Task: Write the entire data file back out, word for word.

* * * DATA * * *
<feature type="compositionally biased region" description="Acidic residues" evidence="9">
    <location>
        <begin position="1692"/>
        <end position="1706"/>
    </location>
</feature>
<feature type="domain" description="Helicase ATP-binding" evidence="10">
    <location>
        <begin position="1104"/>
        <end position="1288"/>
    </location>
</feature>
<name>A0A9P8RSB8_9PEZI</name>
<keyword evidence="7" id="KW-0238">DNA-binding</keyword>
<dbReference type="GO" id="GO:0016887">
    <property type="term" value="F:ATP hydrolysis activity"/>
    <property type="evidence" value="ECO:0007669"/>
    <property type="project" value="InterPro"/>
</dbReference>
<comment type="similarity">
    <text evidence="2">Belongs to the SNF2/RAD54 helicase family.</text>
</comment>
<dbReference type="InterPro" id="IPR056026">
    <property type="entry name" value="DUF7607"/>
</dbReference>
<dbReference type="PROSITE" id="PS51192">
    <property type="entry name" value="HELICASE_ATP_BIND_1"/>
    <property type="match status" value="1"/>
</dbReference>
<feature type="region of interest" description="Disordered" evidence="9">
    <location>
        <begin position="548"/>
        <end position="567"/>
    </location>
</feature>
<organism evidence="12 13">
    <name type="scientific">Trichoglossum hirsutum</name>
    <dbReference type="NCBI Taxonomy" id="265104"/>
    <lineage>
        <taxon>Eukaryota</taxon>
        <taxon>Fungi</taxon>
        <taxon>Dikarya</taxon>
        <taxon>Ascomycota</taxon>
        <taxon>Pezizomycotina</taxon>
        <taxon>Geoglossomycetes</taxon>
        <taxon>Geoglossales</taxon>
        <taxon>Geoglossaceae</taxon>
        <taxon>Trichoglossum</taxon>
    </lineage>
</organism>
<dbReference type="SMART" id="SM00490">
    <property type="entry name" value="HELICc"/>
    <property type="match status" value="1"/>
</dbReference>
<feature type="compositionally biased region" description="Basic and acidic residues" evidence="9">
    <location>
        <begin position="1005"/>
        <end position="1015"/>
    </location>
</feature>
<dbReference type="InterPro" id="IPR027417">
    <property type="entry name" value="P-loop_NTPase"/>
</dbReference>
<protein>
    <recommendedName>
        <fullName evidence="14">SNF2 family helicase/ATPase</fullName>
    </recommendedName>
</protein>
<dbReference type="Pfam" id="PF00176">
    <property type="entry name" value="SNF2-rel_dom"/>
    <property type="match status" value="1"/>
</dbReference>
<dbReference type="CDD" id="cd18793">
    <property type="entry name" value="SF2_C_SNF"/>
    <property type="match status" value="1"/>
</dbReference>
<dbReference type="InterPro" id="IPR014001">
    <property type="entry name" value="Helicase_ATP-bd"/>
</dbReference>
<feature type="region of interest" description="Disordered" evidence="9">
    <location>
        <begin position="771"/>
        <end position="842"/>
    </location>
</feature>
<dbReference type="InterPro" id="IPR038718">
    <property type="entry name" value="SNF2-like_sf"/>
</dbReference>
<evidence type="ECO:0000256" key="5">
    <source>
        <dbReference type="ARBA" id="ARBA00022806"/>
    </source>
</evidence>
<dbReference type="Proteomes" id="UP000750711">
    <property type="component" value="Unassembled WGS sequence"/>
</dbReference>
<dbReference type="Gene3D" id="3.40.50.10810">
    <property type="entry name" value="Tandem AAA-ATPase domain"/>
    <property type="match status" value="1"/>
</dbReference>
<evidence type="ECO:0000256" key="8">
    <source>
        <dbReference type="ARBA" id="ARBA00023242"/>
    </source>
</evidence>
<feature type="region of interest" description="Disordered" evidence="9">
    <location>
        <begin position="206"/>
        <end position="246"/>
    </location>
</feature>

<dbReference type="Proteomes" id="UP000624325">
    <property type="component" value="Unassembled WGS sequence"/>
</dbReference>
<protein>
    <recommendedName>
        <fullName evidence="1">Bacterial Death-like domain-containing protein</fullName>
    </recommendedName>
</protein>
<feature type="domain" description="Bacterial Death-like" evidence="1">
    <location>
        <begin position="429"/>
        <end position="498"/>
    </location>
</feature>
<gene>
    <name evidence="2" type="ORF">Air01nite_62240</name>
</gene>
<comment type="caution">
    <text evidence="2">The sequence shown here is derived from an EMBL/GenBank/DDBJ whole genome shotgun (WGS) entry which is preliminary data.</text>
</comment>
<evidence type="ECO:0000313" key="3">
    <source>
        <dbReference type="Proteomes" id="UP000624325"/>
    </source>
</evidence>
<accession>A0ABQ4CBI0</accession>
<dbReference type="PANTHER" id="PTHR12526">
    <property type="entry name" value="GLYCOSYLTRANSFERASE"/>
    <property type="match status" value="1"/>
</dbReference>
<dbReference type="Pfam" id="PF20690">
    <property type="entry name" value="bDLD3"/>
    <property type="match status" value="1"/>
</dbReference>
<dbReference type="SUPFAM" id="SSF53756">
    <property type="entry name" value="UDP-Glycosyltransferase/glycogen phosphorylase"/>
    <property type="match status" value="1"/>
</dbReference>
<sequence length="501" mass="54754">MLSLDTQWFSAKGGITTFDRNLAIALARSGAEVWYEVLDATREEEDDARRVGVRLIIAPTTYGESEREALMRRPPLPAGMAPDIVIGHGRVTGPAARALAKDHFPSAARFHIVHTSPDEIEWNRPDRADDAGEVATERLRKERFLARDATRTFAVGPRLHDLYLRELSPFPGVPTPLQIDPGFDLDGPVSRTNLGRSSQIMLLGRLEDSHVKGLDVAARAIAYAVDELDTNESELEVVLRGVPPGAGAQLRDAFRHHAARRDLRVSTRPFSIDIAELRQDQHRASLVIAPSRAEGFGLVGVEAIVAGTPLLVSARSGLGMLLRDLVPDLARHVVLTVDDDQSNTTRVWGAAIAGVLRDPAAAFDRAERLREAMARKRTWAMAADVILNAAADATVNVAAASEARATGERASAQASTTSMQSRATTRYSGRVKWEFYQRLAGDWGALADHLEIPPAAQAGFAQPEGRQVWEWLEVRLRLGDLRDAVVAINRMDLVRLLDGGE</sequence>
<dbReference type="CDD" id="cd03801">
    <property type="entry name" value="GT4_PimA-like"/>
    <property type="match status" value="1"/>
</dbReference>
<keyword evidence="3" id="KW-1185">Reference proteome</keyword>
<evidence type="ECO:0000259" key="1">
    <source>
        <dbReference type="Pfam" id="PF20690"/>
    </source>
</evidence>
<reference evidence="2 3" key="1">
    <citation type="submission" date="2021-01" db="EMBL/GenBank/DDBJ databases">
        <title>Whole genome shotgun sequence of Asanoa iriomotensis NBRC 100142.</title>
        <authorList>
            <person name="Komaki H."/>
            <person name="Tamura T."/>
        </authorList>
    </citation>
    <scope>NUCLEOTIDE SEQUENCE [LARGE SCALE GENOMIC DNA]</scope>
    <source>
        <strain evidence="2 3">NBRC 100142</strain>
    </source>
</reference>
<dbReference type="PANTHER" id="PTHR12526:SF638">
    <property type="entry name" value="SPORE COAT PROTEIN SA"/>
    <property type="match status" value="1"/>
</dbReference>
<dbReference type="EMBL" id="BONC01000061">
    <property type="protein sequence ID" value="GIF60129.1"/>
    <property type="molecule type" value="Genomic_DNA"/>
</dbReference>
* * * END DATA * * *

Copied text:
<feature type="compositionally biased region" description="Acidic residues" evidence="9">
    <location>
        <begin position="1692"/>
        <end position="1706"/>
    </location>
</feature>
<feature type="domain" description="Helicase ATP-binding" evidence="10">
    <location>
        <begin position="1104"/>
        <end position="1288"/>
    </location>
</feature>
<name>A0A9P8RSB8_9PEZI</name>
<keyword evidence="7" id="KW-0238">DNA-binding</keyword>
<dbReference type="GO" id="GO:0016887">
    <property type="term" value="F:ATP hydrolysis activity"/>
    <property type="evidence" value="ECO:0007669"/>
    <property type="project" value="InterPro"/>
</dbReference>
<comment type="similarity">
    <text evidence="2">Belongs to the SNF2/RAD54 helicase family.</text>
</comment>
<dbReference type="InterPro" id="IPR056026">
    <property type="entry name" value="DUF7607"/>
</dbReference>
<dbReference type="PROSITE" id="PS51192">
    <property type="entry name" value="HELICASE_ATP_BIND_1"/>
    <property type="match status" value="1"/>
</dbReference>
<feature type="region of interest" description="Disordered" evidence="9">
    <location>
        <begin position="548"/>
        <end position="567"/>
    </location>
</feature>
<organism evidence="12 13">
    <name type="scientific">Trichoglossum hirsutum</name>
    <dbReference type="NCBI Taxonomy" id="265104"/>
    <lineage>
        <taxon>Eukaryota</taxon>
        <taxon>Fungi</taxon>
        <taxon>Dikarya</taxon>
        <taxon>Ascomycota</taxon>
        <taxon>Pezizomycotina</taxon>
        <taxon>Geoglossomycetes</taxon>
        <taxon>Geoglossales</taxon>
        <taxon>Geoglossaceae</taxon>
        <taxon>Trichoglossum</taxon>
    </lineage>
</organism>
<dbReference type="SMART" id="SM00490">
    <property type="entry name" value="HELICc"/>
    <property type="match status" value="1"/>
</dbReference>
<feature type="compositionally biased region" description="Basic and acidic residues" evidence="9">
    <location>
        <begin position="1005"/>
        <end position="1015"/>
    </location>
</feature>
<dbReference type="InterPro" id="IPR027417">
    <property type="entry name" value="P-loop_NTPase"/>
</dbReference>
<protein>
    <recommendedName>
        <fullName evidence="14">SNF2 family helicase/ATPase</fullName>
    </recommendedName>
</protein>
<dbReference type="Pfam" id="PF00176">
    <property type="entry name" value="SNF2-rel_dom"/>
    <property type="match status" value="1"/>
</dbReference>
<dbReference type="CDD" id="cd18793">
    <property type="entry name" value="SF2_C_SNF"/>
    <property type="match status" value="1"/>
</dbReference>
<dbReference type="InterPro" id="IPR014001">
    <property type="entry name" value="Helicase_ATP-bd"/>
</dbReference>
<feature type="region of interest" description="Disordered" evidence="9">
    <location>
        <begin position="771"/>
        <end position="842"/>
    </location>
</feature>
<dbReference type="InterPro" id="IPR038718">
    <property type="entry name" value="SNF2-like_sf"/>
</dbReference>
<evidence type="ECO:0000256" key="5">
    <source>
        <dbReference type="ARBA" id="ARBA00022806"/>
    </source>
</evidence>
<dbReference type="Proteomes" id="UP000750711">
    <property type="component" value="Unassembled WGS sequence"/>
</dbReference>
<dbReference type="Gene3D" id="3.40.50.10810">
    <property type="entry name" value="Tandem AAA-ATPase domain"/>
    <property type="match status" value="1"/>
</dbReference>
<evidence type="ECO:0000256" key="8">
    <source>
        <dbReference type="ARBA" id="ARBA00023242"/>
    </source>
</evidence>
<feature type="region of interest" description="Disordered" evidence="9">
    <location>
        <begin position="206"/>
        <end position="246"/>
    </location>
</feature>

<dbReference type="Proteomes" id="UP000624325">
    <property type="component" value="Unassembled WGS sequence"/>
</dbReference>
<protein>
    <recommendedName>
        <fullName evidence="1">Bacterial Death-like domain-containing protein</fullName>
    </recommendedName>
</protein>
<feature type="domain" description="Bacterial Death-like" evidence="1">
    <location>
        <begin position="429"/>
        <end position="498"/>
    </location>
</feature>
<gene>
    <name evidence="2" type="ORF">Air01nite_62240</name>
</gene>
<comment type="caution">
    <text evidence="2">The sequence shown here is derived from an EMBL/GenBank/DDBJ whole genome shotgun (WGS) entry which is preliminary data.</text>
</comment>
<evidence type="ECO:0000313" key="3">
    <source>
        <dbReference type="Proteomes" id="UP000624325"/>
    </source>
</evidence>
<accession>A0ABQ4CBI0</accession>
<dbReference type="PANTHER" id="PTHR12526">
    <property type="entry name" value="GLYCOSYLTRANSFERASE"/>
    <property type="match status" value="1"/>
</dbReference>
<dbReference type="Pfam" id="PF20690">
    <property type="entry name" value="bDLD3"/>
    <property type="match status" value="1"/>
</dbReference>
<dbReference type="SUPFAM" id="SSF53756">
    <property type="entry name" value="UDP-Glycosyltransferase/glycogen phosphorylase"/>
    <property type="match status" value="1"/>
</dbReference>
<sequence length="501" mass="54754">MLSLDTQWFSAKGGITTFDRNLAIALARSGAEVWYEVLDATREEEDDARRVGVRLIIAPTTYGESEREALMRRPPLPAGMAPDIVIGHGRVTGPAARALAKDHFPSAARFHIVHTSPDEIEWNRPDRADDAGEVATERLRKERFLARDATRTFAVGPRLHDLYLRELSPFPGVPTPLQIDPGFDLDGPVSRTNLGRSSQIMLLGRLEDSHVKGLDVAARAIAYAVDELDTNESELEVVLRGVPPGAGAQLRDAFRHHAARRDLRVSTRPFSIDIAELRQDQHRASLVIAPSRAEGFGLVGVEAIVAGTPLLVSARSGLGMLLRDLVPDLARHVVLTVDDDQSNTTRVWGAAIAGVLRDPAAAFDRAERLREAMARKRTWAMAADVILNAAADATVNVAAASEARATGERASAQASTTSMQSRATTRYSGRVKWEFYQRLAGDWGALADHLEIPPAAQAGFAQPEGRQVWEWLEVRLRLGDLRDAVVAINRMDLVRLLDGGE</sequence>
<dbReference type="CDD" id="cd03801">
    <property type="entry name" value="GT4_PimA-like"/>
    <property type="match status" value="1"/>
</dbReference>
<keyword evidence="3" id="KW-1185">Reference proteome</keyword>
<evidence type="ECO:0000259" key="1">
    <source>
        <dbReference type="Pfam" id="PF20690"/>
    </source>
</evidence>
<reference evidence="2 3" key="1">
    <citation type="submission" date="2021-01" db="EMBL/GenBank/DDBJ databases">
        <title>Whole genome shotgun sequence of Asanoa iriomotensis NBRC 100142.</title>
        <authorList>
            <person name="Komaki H."/>
            <person name="Tamura T."/>
        </authorList>
    </citation>
    <scope>NUCLEOTIDE SEQUENCE [LARGE SCALE GENOMIC DNA]</scope>
    <source>
        <strain evidence="2 3">NBRC 100142</strain>
    </source>
</reference>
<dbReference type="PANTHER" id="PTHR12526:SF638">
    <property type="entry name" value="SPORE COAT PROTEIN SA"/>
    <property type="match status" value="1"/>
</dbReference>
<dbReference type="EMBL" id="BONC01000061">
    <property type="protein sequence ID" value="GIF60129.1"/>
    <property type="molecule type" value="Genomic_DNA"/>
</dbReference>